Restaurant Review // The Populist

November 13, 2013
Summer al fresco dining in a dimly lit courtyard transports you to a private oasis amongst a concrete jungle. Cool autumn nights are kept at bay in an intimate dining room bustling with conversation at community tables. Drinks at the cozy bar are crafted by expert mixologists and the service throughout the space is attentive, descriptive and some of the best in the city. Every visit to the populist in denver will have a familiar feel but will be distinctly different. It's a place that draws you back in, leaving you wanting more each visit.


The populist puts an emphasis on community in many aspects; creating a small plates menu for sharing, communal dining tables and sourcing local product to feature on both the menu and throughout the space. I will admit I was a bit hesitant about sharing my anniversary dinner with a table full of strangers but somehow it works, without feeling like you are listening in on someone's conversation. I guess it is very similar to dining at the bar which is a favorite of mine anyway. I have made multiple visits to the populist and no experience was the same but the service and food stood out each time.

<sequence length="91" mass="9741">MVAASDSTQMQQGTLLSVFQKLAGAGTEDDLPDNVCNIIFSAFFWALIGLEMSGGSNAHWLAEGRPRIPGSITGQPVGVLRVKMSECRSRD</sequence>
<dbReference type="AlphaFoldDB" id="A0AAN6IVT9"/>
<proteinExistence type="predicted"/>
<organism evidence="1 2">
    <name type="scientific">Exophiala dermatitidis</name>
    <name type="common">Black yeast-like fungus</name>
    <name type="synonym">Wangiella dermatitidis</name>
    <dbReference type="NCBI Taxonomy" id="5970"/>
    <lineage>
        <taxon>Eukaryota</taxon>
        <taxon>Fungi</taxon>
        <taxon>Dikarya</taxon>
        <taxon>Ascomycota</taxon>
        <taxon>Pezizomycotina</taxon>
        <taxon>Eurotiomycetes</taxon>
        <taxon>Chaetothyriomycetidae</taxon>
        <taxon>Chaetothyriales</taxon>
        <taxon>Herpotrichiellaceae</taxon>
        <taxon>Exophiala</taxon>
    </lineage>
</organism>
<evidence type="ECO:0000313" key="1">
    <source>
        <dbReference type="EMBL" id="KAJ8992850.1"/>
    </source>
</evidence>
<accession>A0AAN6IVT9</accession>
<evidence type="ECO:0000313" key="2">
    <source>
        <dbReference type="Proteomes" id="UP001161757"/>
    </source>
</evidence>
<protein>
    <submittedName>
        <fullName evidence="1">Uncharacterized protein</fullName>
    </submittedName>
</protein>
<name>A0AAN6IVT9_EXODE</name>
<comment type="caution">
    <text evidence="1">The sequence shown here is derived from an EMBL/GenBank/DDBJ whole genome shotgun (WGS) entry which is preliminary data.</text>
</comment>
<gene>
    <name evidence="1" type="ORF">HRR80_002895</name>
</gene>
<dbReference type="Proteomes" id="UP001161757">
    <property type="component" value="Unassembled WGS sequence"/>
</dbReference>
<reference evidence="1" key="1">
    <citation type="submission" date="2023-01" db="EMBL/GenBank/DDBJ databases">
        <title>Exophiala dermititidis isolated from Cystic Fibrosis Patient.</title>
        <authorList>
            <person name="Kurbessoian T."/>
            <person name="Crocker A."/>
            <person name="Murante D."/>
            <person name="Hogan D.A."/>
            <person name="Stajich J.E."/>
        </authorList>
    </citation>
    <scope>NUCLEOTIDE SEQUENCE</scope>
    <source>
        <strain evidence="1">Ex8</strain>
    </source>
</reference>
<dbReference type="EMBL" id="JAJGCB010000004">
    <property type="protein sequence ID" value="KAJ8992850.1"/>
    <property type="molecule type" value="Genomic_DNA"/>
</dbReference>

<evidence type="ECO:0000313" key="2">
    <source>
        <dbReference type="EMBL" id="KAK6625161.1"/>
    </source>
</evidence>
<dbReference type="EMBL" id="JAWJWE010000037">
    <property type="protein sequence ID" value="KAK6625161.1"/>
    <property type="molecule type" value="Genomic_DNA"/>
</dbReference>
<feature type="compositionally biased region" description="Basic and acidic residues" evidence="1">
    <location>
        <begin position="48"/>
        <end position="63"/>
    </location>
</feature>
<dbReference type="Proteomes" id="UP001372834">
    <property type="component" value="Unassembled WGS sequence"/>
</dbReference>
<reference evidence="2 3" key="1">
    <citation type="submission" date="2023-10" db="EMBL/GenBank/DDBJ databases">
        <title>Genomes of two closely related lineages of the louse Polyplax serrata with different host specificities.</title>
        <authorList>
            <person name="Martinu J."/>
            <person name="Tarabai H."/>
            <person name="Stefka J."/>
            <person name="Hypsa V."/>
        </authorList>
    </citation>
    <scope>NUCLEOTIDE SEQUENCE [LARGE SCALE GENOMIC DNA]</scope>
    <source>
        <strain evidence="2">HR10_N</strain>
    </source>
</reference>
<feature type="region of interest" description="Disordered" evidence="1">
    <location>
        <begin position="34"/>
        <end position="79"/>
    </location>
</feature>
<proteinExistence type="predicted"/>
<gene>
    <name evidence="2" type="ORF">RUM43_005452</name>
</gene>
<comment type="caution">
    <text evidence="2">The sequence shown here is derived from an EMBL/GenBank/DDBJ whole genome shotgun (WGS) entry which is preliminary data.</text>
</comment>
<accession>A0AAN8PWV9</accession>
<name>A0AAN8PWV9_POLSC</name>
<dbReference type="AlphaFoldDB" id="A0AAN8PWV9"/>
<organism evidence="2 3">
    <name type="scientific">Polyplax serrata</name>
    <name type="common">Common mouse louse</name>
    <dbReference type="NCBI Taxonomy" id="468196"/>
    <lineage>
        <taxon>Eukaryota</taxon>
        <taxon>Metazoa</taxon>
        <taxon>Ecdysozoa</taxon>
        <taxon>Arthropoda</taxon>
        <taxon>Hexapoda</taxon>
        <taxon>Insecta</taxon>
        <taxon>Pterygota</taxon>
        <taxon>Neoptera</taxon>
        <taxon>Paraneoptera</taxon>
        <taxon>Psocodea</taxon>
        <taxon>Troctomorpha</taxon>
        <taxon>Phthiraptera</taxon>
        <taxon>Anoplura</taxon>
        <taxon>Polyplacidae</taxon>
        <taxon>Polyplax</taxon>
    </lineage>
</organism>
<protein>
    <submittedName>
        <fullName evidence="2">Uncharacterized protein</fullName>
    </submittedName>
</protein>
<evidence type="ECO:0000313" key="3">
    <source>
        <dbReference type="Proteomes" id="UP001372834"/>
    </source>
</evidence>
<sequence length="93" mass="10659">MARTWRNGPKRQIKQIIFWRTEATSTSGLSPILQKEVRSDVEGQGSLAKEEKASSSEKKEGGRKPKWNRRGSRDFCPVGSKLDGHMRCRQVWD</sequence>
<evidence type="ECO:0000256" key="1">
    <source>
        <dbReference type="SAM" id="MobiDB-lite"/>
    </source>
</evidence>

Bad service is talked about on the web and socially with friends, just like the daily news. Yet, good service is expected so it goes without mention. It must be said that every server, bartender, host and buser on staff at the populist was gracious, well-informed and willing to walk diners through the menu with poise and benevolence. The service alone would be reason enough to stop in for a cocktail or join friends for a meal.



Oh and the food, swoon-worthy on so many accounts. The cauliflower and pear soup is one of the best items on the menu; silky, light and the perfect way to warm your belly on a cold evening. The broken duck 'cubano' plate is not only a huge portion but the crispy pork and grainy mustard is an amazing combination. There are a few salads on the menu and while the curried chickpea salad was chalked full of flavor from the toasted hazelnuts and yellow raisins, the kale and farro salad, along with the cobia crudo were unmemorable and lacking complexity and flavor. Luckily the highlights out weigh the low-points which reigns true in the beautifully plated beet agnolotti which is earthy and light all at the same time. The best part, the menu is well priced, allowing guests to try multiple dishes without breaking the bank.

The populist draws you in to see what is just beyond the ivy-lined courtyard or past the front table filled with happy diners. Your visit will become an experience that you look back on fondly and the food will entice your senses to come back for more very soon.


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